Powys looks to replace problematic social care computer system

Staff have said that issues with specialised computer software has been a reason to quit Powys County Council.

Head of Legal and Democratic Services and Monitoring Officer to Powys Council, Clive Pinney
Head of Legal and Democratic Services and Monitoring Officer to Powys Council, Clive Pinney

At a meeting of Powys County Council’s cabinet on March 11 a proposal to leave Welsh Community Care Information System (WCCIS) and explore using other software was discussed by councillors.

WCCIS is multimillion pound IT investment supplied by the Welsh Government to fully integrate health and social care in Wales.

It is supposed to mean that community nurses, mental health teams, social workers and therapists can share electronic records so that they know where a patient is with their treatment.

Head of digital services, Diane Reynolds explained that in April 2016, Powys joined 15 other local authorities and two health boards in using WCCIS.

This cost £604,000 and the annual costs are £91,000.

Ms Reynolds: “The system has continued to have excessive down time and issues of accessibility it remains a high risk for the authority impacting on services to discharge their duties.”

Despite discussions with the provider Ms Reynolds said that improvements of reliability had not been seen

She added that last year an independent review was commissioned which recommended that Powys look for a replacement system.

Head of legal and democratic services, Clive Pinney explained that Bridgend County Borough Council are the main WCCIS contract holder.

To leave the contract, Powys would have to do it by “fault” and explain what the issues had been as well as what work to try and correct them had been,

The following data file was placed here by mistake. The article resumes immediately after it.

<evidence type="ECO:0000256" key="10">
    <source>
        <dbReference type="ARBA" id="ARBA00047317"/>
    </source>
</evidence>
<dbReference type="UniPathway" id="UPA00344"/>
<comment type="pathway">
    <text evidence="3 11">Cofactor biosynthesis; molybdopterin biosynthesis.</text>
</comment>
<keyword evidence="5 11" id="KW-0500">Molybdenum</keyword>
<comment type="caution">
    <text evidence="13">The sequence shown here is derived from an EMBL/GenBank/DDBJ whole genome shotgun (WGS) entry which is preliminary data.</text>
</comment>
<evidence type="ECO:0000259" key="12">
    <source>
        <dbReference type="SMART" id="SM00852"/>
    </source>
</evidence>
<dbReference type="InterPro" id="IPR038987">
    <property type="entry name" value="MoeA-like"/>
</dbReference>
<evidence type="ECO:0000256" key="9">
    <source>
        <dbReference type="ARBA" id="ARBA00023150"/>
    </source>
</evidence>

Mr Pinney said: “There have been issues for a number of years, and it’s no better than it was two years ago.”

Chairman of the Health and Care scrutiny committee, Councillor Amanda Jenner had concerns that the council could get into a protracted legal battle to leave the WCCIS contract even if it has a “clear case.”

Cllr Jenner said: “My advice is to weigh up the potential legal costs and getting a system completely ready by the end of March 2023 to avoid all that.

“I want to highlight there’s only a year left in the contract.”

Mr Pinney pointed out that there was potential for the contract to be extended for another four years and if this happened, Powys would also be part of the extension, unless they “terminate by fault.”

Children’s Social Services portfolio holder Councillor Rachel Powell said: “We’ve had social workers leave because of it, I’m relieved we’ve got to the stage where we’re looking for a different approach.

“We need to look at all options.”

Adult Social Care Councillor Myfanwy Alexander said: “This is more than just escaping a bad system this is about us creating a good system for the future with our service users at its heart.

Councillors voted unanimously to note the requirement for a replacement, to allow digital transformation to find an effective replacement system for WCCIS and to set aside £1.2million in 2023/24 for further investigation.

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